January 22, 2007

THEY NEED CARRION BIRDS, NOT MORE PREDATORS:

Woods of Germany are home to wolves again: Their status as a protected species has hunter and biologist snapping at one another in Saxony. (Jeffrey Fleishman, January 22, 2007, LA Times)

THERE'S blood on the frost and blame in the air.

The wolves are back, hunting in the night, skulking through gardens, making the farm dogs restless. Sleek and mystical, they have roamed through folklore and fairy tale, a bit of enticing danger at the forest's edge.

But Joachim Bachmann, a hunter with a wall full of trophies, is not so lyrical when it comes to the wolf's reappearance amid the birch and pine of the eastern woods in Saxony.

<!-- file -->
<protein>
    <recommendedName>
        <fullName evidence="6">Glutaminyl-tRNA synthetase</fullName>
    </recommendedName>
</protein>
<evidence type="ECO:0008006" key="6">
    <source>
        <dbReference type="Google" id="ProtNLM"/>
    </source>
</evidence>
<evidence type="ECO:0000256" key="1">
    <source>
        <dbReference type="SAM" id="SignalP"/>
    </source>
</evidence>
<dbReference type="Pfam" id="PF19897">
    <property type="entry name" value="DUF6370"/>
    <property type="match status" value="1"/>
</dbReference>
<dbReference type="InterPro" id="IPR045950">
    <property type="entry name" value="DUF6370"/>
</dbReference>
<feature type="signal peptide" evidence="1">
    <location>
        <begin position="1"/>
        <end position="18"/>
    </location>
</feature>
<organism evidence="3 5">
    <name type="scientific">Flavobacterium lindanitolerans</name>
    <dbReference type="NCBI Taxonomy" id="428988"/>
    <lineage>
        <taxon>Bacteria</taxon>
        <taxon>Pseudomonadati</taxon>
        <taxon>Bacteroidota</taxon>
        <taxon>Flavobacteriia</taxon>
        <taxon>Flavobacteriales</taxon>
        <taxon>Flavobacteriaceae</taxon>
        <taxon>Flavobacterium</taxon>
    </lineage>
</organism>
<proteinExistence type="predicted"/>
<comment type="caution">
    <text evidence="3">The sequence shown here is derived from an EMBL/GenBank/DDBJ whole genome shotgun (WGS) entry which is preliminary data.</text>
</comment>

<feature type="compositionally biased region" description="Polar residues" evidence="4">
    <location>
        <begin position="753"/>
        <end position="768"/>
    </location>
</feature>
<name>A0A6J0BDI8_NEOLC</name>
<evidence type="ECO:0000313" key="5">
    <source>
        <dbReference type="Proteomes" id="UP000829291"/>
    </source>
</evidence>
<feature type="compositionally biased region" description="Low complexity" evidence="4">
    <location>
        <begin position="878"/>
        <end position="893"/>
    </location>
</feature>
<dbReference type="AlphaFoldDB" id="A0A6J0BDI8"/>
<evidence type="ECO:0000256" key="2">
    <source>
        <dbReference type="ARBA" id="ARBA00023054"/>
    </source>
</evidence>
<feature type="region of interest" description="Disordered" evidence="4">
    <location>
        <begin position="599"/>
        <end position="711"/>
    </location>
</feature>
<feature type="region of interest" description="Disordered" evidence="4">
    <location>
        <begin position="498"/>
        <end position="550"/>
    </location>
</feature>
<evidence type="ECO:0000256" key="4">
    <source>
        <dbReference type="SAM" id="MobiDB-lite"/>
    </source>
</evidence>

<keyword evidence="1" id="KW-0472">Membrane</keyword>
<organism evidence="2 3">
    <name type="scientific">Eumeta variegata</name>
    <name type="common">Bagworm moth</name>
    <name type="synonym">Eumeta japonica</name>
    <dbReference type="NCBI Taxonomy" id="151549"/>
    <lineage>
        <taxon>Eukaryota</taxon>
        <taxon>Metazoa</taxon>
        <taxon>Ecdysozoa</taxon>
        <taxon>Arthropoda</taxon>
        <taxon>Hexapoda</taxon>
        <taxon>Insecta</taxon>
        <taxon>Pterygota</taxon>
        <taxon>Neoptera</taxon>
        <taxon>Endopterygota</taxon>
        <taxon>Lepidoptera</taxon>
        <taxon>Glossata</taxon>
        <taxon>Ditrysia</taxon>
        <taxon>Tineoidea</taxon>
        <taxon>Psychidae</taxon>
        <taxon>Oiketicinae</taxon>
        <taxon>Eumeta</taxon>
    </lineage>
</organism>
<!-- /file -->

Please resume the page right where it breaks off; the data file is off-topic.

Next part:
In today's Germany, the wolf is a "protected species." Mention these two words and you'd better duck, because Bachmann can't quite get his mind around how a sheep-eating machine should not be shot on sight. It bothers him even when he sits at the big table in his big house looking out the window to a damp land speckled with paw prints.

"What positive thing does a wolf bring to nature? Nothing," he says, cutting his schnitzel and salted potatoes.

Posted by Orrin Judd at January 22, 2007 12:07 PM
Comments

Witches yearn to replace the standing of man in the Noahide covenant and to restore the dominance of their familiars.

American hunters are struggling with these issues now as predator reintroduction threatens to supplant hunter ecology.

In the hunter ecology, animal predators, especially those which feed on desireble game, are severly controlled, and prey species are managed so as to maximize hunting opportuniities.

Wolves, and even Coyotes, prey upon deer, smaller canids, as well as various birds of prey, upon upland game.

Posted by: Lou Gots at January 23, 2007 12:48 PM
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